Home Expat Blogs Driving on the Edge Country Life in San Miguel de Allende

Country Life in San Miguel de Allende

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town at sunset or twilight
Credits: Darren | Adobe Stock images

In the middle of July about 7:30 in the morning, I was driving through the village of Atotonilco. It was just coming alive with schoolchildren in uniforms, older women setting up their stands for breakfast and snacks, men going off to work on foot or on bicycles. There was little car traffic and the famous 18th century Baroque sanctuary, billed as the Sistine Chapel of México, seemed still asleep. All along the edges of the cobblestone main street were metal frames, some covered with plastic, some open. These were the portable shops that cater to pilgrims. They offer religious statues, calendars, candles, and dozens of other mementoes of the traveler’s visit. This is mostly what country life in San Miguel de Allende looks like.

The village is historic, having played host to many events in the time of the War of Independence, 1810 and following. Before the sanctuary was built in the 1740s, the indigenous people here enjoyed the hot springs, and the name, Atotonilco, means “in hot water.”

Our house is about a mile away, up the slope overlooking the Rio Laja. This is the only time of year when it really has water in it. But in another month, there will be days when the tiny concrete bridge I took to cross it may be submerged. A little guesswork will be required to determine just where the edges are. It has no guardrails.

Between the bridge and my house is a series of terribly poor dwellings of the kind you would see anywhere in México. Never quite finished, with exposed red earthen brick and concrete ribs, they are waiting for the stucco skin that may never come. In the absence of loans, houses are built with available funds, almost one brick or ten pesos at a time.

Within the village are more homes like this, off the main street. But also, on the street heading toward the river, and behind it, there are some very large estates, the property mainly of wealthy expats. One belongs to a TV newsman from Montreal.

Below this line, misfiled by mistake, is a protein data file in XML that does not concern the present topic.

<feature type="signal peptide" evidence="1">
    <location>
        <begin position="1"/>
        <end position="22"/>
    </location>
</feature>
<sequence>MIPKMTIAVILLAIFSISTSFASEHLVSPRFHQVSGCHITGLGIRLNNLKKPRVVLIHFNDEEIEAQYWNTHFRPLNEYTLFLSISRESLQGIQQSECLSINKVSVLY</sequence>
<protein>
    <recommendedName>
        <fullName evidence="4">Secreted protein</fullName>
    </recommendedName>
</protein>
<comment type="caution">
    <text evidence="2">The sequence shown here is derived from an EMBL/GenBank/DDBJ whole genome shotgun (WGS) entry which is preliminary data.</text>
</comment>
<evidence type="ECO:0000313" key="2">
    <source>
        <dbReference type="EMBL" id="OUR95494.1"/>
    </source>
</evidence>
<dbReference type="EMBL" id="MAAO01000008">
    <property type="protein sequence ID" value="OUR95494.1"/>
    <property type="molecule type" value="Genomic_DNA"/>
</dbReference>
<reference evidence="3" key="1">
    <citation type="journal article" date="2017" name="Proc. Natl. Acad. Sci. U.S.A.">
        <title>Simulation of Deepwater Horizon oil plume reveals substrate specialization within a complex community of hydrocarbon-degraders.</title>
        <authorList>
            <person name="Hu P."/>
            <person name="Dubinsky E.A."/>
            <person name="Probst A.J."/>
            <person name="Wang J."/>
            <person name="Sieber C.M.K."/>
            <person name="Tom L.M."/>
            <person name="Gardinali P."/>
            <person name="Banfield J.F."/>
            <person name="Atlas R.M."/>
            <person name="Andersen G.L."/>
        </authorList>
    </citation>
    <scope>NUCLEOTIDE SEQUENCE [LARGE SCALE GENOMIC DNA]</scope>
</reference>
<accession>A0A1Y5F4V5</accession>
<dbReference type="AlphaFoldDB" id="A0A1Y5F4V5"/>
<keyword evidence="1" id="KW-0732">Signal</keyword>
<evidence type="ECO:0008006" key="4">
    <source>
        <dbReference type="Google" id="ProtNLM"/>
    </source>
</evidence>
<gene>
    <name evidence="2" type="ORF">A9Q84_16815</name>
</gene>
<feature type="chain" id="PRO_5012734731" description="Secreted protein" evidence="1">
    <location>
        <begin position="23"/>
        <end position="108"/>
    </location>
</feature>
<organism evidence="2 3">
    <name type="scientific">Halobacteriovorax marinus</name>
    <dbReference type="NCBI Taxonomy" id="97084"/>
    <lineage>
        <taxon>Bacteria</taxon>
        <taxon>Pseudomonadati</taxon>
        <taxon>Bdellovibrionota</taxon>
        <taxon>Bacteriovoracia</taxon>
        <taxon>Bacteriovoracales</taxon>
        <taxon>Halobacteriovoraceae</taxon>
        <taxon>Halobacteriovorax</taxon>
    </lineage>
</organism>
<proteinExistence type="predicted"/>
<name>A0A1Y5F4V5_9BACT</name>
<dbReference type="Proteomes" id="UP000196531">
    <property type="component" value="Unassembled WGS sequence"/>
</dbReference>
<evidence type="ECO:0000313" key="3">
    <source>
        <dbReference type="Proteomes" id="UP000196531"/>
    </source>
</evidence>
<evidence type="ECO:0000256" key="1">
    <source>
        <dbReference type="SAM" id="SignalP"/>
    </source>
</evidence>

In the tiny community I live in, called Las Garitas, there are many TV people and theater actors. I didn’t know anyone here when we moved in, but it seems to be a congenial group. I am sure we have the smallest house here, even though we have about 4,000 square feet in the main house and the guesthouse on two-and-a- half acres.  If this were a trailer park, our trailer would be the one with only two wheels, hitched to the back of a pickup to keep it level.

Across the valley is the property of an extremely successful Mexican businessman. He is in a business he started himself and his success is completely self-made. I am told he has three helipads on the property.

Although we live in a privileged neighborhood in the country, this is a truly mixed community, spanning race, income, sexual orientation, background and religion. This is the place where we have come to earth. Our house has undergone some massive improvements to realize its potential, and there is more to do. At the breakfast table each morning I watch the sun come up over the mountains far away. It does it a little differently every day. Nothing is ever the same, even though we have settled in what feels like a timeless place.

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